I have noticed whenever my wife is scheduled to have a mammogram, her voice will often convey the hidden anxiety she harbors about what such a test might reveal. She will tell me she is about to take that test and there is always a slight quiver in her voice. She has never had cancer, but living with the potential and having witnessed what many friends have gone through gives her some trepidation when she goes in for testing. There is always the potential that some invasion has occurred unbeknownst to her, that she could have cancer and not know it. The older I get, the more I feel the same sense of anxious uncertainty whenever I go in for a checkup or routine medical procedure.
While I certainly advocate doing everything humanly possible to prevent cancer and promote early detection, my purpose here is not to alarm you about this disease but to make you aware of its emotional and spiritual equivalent that is just as detrimental and life altering. Our inability or unwillingness to forgive past offenses often festers and metastasizes within us, quietly growing into a blockage that impedes every area of our lives. Unforgiveness can silently lurk in our own hearts as well as the hearts of people we love and remain undetected until it dramatically reveals itself in a crisis or emotional breakdown.
When the malignancy of a past wound is revealed, everyone involved feels shocked because they never dreamed that such pain, rage, vitriol, and animosity could exist beneath the surface of this person who continued to make breakfast, celebrate holidays, and buy them roses. If you have lived long enough, you know that it’s virtually impossible to really know all about someone, to see into their hearts and know what’s going on below the surface. Emotional wounds do not always have outward signs of inward turmoil.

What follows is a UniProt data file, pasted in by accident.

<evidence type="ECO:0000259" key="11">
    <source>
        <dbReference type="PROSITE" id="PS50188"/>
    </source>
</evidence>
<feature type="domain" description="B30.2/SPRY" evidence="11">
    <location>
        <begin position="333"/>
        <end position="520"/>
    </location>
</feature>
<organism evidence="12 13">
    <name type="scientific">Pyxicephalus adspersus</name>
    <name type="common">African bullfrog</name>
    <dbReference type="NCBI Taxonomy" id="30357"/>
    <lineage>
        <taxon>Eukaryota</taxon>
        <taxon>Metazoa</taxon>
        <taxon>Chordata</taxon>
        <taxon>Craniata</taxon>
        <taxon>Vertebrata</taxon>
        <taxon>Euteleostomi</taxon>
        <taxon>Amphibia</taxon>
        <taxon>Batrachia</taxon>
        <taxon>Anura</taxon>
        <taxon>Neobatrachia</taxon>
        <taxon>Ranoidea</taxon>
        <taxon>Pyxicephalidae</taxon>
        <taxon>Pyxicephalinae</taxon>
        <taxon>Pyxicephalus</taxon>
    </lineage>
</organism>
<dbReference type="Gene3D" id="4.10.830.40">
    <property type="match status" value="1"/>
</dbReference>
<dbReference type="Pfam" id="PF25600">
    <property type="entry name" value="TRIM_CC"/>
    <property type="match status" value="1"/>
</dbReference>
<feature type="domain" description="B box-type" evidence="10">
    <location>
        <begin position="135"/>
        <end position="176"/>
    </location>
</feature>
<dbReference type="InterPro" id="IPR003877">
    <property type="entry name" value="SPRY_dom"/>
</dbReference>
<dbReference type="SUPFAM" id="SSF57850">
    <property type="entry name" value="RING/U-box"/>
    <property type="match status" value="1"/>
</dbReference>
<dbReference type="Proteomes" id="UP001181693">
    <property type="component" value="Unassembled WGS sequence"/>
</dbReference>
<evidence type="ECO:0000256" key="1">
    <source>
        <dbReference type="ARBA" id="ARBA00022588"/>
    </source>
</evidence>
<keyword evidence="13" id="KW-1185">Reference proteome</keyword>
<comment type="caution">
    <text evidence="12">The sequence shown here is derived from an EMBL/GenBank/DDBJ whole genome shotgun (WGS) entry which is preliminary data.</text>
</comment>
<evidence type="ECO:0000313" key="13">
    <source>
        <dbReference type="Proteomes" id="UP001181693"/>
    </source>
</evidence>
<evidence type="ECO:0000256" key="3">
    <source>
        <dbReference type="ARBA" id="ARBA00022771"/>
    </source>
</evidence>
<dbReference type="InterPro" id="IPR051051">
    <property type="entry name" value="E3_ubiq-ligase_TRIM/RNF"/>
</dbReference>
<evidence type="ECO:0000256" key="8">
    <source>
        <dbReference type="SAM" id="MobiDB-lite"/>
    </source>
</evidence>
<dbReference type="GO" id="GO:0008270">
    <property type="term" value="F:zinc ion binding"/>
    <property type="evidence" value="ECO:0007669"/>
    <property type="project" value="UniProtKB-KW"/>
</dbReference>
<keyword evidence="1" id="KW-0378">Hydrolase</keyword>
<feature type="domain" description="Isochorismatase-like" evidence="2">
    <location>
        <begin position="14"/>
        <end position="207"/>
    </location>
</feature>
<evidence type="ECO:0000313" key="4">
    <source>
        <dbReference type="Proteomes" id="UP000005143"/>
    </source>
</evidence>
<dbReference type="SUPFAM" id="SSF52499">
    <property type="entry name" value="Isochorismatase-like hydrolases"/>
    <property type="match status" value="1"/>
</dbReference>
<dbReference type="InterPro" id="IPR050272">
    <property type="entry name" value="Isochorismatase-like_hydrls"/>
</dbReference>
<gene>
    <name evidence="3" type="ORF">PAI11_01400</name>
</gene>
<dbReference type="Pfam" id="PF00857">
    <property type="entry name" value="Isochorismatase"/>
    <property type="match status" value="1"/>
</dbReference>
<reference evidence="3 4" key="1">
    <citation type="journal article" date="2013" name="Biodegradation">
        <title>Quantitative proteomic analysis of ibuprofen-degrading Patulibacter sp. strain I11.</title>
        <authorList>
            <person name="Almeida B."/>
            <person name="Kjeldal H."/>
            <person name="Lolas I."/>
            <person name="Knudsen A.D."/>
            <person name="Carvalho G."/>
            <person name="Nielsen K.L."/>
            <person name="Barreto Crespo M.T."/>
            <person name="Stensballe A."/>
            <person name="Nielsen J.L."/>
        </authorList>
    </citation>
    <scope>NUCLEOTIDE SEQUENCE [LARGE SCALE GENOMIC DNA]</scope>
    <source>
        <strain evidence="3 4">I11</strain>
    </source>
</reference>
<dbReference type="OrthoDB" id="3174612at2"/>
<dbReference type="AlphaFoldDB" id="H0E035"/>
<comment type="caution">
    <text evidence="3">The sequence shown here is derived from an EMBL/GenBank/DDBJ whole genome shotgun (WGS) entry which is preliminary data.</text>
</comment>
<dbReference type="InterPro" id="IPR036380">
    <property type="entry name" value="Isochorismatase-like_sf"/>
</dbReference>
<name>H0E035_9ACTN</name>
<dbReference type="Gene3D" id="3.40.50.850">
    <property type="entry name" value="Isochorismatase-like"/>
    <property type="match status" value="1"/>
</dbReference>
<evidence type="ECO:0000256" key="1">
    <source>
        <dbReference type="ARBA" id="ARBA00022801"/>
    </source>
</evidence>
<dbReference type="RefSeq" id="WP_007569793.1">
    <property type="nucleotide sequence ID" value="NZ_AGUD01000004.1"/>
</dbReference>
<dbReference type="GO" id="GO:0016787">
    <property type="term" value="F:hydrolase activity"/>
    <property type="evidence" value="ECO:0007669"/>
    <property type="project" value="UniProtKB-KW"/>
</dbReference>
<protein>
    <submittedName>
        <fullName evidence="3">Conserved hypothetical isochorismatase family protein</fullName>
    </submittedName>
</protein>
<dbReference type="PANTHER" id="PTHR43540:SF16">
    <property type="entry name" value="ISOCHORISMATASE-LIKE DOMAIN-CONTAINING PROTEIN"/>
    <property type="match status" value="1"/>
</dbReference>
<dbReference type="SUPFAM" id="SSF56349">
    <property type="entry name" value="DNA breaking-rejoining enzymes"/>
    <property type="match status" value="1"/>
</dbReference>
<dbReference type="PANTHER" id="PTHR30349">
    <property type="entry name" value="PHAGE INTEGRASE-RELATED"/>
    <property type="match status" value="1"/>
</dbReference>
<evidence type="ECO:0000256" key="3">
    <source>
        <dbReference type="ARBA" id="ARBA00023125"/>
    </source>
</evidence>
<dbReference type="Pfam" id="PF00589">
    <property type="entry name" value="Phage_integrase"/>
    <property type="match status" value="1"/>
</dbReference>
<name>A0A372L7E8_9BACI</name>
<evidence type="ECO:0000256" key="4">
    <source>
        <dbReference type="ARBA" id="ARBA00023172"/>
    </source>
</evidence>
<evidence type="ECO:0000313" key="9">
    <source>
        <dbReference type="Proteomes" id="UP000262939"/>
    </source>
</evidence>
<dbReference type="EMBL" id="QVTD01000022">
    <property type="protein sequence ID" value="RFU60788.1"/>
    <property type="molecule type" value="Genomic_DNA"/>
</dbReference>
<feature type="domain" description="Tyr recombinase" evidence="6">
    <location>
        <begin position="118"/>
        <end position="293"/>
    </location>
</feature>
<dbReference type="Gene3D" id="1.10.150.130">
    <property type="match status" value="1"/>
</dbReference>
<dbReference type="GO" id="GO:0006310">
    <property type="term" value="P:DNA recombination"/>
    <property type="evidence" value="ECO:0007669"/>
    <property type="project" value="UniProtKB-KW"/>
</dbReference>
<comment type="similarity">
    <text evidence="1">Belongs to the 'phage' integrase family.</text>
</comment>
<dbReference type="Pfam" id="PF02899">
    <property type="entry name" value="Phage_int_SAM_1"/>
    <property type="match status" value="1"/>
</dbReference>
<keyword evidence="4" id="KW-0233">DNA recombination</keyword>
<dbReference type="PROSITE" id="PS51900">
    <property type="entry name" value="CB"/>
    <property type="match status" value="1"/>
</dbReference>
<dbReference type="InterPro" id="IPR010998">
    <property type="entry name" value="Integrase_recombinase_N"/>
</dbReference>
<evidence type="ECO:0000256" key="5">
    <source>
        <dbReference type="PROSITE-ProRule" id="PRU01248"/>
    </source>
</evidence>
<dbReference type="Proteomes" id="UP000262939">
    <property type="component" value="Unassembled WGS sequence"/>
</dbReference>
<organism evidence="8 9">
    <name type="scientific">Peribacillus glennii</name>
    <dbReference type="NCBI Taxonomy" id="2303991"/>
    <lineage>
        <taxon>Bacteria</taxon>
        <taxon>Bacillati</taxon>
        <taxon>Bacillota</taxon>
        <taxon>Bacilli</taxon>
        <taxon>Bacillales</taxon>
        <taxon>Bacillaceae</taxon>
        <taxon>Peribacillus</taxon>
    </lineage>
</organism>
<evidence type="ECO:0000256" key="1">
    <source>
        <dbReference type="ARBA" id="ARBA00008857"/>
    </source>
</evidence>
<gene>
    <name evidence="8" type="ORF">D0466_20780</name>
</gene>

Most people fail to perform emotional self-examinations, and too often if they do, they ruminate on what they find instead of seeking resolution and healing. Similarly, we fail to conduct routine checks to ensure that the persons we work with or live with are really being open and honest with their feelings. I fear that the busyness of our lives lends itself to assumptions, expectations, and considerations that often allow unresolved issues from our past to multiply into a cancerous growth within our soul. Ignoring the accumulation of wounds, offenses, slights, and injustices that we have endured can lead to an outbreak of serious problems that debilitate relationships and end productivity.
Much like the removal of moles and skin lesions is done to prevent them from growing into more serious skin abnormalities, removing minor discord before it becomes a calamity is an important use of our time. Most people don’t like to make waves and they swallow frustration and bury true feelings, not wanting to compromise temporary tranquility, never realizing that massive turmoil doesn’t start out massive—it grows beneath the skin like a cancer that could have been avoided with early detection. My friend, people resign from a job long before they type the letter. Husbands leave before they move out. Children rebel in their hearts before getting arrested for vandalism.